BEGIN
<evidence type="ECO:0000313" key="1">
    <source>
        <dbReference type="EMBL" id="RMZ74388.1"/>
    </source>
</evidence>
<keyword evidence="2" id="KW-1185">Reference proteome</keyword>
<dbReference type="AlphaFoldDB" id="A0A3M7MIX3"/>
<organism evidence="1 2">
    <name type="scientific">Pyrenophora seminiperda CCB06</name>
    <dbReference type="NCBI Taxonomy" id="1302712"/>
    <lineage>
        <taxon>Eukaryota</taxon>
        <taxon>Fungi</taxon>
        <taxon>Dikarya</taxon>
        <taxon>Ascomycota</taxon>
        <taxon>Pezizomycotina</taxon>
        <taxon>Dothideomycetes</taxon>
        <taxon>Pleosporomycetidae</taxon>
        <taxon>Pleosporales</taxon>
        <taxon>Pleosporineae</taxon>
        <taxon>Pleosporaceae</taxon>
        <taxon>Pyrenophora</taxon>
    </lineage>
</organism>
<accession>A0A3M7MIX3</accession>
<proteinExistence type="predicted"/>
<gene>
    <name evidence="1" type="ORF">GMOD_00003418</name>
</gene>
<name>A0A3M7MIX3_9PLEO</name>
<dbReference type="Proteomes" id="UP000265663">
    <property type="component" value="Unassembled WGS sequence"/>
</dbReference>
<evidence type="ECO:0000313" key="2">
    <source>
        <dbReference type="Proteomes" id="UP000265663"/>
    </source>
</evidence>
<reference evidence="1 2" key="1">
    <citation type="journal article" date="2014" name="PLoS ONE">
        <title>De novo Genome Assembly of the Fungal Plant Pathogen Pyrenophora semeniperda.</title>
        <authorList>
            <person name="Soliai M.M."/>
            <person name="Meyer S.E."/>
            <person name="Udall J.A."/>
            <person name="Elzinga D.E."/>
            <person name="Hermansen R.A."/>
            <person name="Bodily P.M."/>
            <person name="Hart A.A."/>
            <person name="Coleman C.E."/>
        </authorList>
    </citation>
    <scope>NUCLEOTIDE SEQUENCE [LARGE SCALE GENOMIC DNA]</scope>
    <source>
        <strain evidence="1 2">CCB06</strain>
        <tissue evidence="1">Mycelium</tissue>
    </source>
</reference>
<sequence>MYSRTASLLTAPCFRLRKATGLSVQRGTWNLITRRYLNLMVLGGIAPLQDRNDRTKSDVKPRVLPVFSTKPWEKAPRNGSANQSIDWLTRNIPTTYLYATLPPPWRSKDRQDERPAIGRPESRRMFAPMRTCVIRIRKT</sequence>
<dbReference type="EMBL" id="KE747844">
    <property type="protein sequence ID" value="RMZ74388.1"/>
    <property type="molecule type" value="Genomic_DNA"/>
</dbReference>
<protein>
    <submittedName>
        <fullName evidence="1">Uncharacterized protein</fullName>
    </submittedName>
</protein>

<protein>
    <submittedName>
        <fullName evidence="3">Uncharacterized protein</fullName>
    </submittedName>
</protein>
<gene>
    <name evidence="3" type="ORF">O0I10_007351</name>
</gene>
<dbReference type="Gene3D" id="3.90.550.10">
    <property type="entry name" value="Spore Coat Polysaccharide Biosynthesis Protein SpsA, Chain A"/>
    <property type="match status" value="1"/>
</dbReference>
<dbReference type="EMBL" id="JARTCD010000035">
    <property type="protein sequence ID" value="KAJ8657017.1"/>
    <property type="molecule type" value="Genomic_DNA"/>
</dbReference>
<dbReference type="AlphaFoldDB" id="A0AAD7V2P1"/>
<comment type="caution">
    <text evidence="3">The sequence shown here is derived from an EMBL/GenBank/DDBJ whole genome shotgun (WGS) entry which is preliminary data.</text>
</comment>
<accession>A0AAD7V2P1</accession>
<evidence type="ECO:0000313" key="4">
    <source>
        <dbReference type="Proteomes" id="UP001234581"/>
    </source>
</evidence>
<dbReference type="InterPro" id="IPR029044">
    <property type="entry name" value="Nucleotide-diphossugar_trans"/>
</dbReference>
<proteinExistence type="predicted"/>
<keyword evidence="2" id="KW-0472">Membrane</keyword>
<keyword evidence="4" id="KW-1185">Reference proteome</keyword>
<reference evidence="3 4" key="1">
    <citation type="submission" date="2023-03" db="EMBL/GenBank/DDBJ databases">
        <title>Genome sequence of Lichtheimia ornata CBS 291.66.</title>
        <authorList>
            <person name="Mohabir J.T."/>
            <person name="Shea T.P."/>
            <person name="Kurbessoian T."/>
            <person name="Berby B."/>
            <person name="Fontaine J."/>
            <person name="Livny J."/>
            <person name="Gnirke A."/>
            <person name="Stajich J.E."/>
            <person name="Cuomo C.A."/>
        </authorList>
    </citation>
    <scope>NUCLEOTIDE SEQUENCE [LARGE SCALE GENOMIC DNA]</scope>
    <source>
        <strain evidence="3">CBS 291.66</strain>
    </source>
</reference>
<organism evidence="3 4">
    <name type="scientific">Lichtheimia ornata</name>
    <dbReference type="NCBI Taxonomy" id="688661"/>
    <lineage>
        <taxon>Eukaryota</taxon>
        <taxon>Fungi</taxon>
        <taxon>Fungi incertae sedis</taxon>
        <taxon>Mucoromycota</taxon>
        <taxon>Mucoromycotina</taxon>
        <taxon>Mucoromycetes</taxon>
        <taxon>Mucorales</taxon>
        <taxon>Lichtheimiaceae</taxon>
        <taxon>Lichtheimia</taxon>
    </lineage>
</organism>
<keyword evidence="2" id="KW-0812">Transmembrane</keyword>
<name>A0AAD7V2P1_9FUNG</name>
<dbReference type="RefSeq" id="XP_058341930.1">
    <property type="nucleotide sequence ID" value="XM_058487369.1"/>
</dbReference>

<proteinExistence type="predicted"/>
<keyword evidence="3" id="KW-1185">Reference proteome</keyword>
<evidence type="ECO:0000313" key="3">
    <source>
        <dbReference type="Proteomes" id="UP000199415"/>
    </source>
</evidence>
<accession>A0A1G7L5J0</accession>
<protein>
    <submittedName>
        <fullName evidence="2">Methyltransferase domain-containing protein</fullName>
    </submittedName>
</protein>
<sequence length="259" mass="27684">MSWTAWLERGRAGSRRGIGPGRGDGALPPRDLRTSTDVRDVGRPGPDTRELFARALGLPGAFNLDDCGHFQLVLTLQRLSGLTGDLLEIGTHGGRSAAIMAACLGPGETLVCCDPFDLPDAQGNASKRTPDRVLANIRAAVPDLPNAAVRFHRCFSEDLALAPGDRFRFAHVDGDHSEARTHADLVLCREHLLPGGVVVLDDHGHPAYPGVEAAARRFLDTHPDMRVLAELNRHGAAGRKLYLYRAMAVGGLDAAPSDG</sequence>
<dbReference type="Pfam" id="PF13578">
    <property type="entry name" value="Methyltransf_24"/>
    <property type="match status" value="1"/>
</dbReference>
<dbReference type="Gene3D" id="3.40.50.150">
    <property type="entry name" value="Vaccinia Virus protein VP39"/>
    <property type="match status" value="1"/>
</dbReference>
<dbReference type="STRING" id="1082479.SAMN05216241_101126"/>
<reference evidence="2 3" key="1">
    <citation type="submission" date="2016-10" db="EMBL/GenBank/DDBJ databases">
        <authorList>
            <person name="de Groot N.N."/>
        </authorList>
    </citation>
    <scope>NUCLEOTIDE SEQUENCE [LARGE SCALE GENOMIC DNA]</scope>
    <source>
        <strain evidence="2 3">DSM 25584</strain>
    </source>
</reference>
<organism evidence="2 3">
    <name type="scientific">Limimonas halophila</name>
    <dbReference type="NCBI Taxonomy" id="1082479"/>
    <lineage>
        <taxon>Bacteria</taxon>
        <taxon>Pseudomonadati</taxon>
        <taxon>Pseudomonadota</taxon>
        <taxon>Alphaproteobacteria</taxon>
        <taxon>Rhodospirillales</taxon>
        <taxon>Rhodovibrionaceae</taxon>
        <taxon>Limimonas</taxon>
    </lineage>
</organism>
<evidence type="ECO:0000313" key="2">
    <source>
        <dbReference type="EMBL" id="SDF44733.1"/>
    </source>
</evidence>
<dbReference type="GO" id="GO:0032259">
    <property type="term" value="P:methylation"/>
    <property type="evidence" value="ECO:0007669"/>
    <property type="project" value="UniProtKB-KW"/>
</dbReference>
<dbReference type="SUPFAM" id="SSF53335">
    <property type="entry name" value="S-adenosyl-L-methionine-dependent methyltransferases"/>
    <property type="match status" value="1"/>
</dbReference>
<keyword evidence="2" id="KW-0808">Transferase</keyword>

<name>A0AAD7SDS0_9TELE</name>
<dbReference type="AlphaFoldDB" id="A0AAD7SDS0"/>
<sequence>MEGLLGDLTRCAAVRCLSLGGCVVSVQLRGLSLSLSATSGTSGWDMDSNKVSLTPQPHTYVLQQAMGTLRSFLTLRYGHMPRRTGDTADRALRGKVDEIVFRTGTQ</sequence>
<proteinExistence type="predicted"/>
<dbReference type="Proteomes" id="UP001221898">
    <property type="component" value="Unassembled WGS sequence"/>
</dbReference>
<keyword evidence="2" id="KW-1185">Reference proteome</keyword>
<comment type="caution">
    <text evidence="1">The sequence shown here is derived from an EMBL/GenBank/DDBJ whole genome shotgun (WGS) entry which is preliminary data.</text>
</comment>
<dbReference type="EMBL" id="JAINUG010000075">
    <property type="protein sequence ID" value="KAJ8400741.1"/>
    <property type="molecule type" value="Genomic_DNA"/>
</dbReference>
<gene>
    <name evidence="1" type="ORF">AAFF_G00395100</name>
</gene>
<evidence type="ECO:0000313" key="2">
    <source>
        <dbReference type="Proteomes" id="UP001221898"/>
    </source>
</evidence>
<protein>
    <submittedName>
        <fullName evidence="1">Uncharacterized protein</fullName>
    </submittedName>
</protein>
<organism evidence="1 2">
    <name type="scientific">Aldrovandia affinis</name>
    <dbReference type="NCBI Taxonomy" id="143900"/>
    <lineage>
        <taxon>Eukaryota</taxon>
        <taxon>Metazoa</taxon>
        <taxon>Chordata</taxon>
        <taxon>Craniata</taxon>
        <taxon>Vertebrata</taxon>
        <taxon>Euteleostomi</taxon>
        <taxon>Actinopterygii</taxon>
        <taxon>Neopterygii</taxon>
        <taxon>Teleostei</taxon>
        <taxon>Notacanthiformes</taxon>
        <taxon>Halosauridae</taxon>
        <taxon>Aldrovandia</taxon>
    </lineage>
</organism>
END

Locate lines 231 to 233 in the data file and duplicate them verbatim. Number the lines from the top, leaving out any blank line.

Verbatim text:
<organism evidence="1 2">
    <name type="scientific">Aldrovandia affinis</name>
    <dbReference type="NCBI Taxonomy" id="143900"/>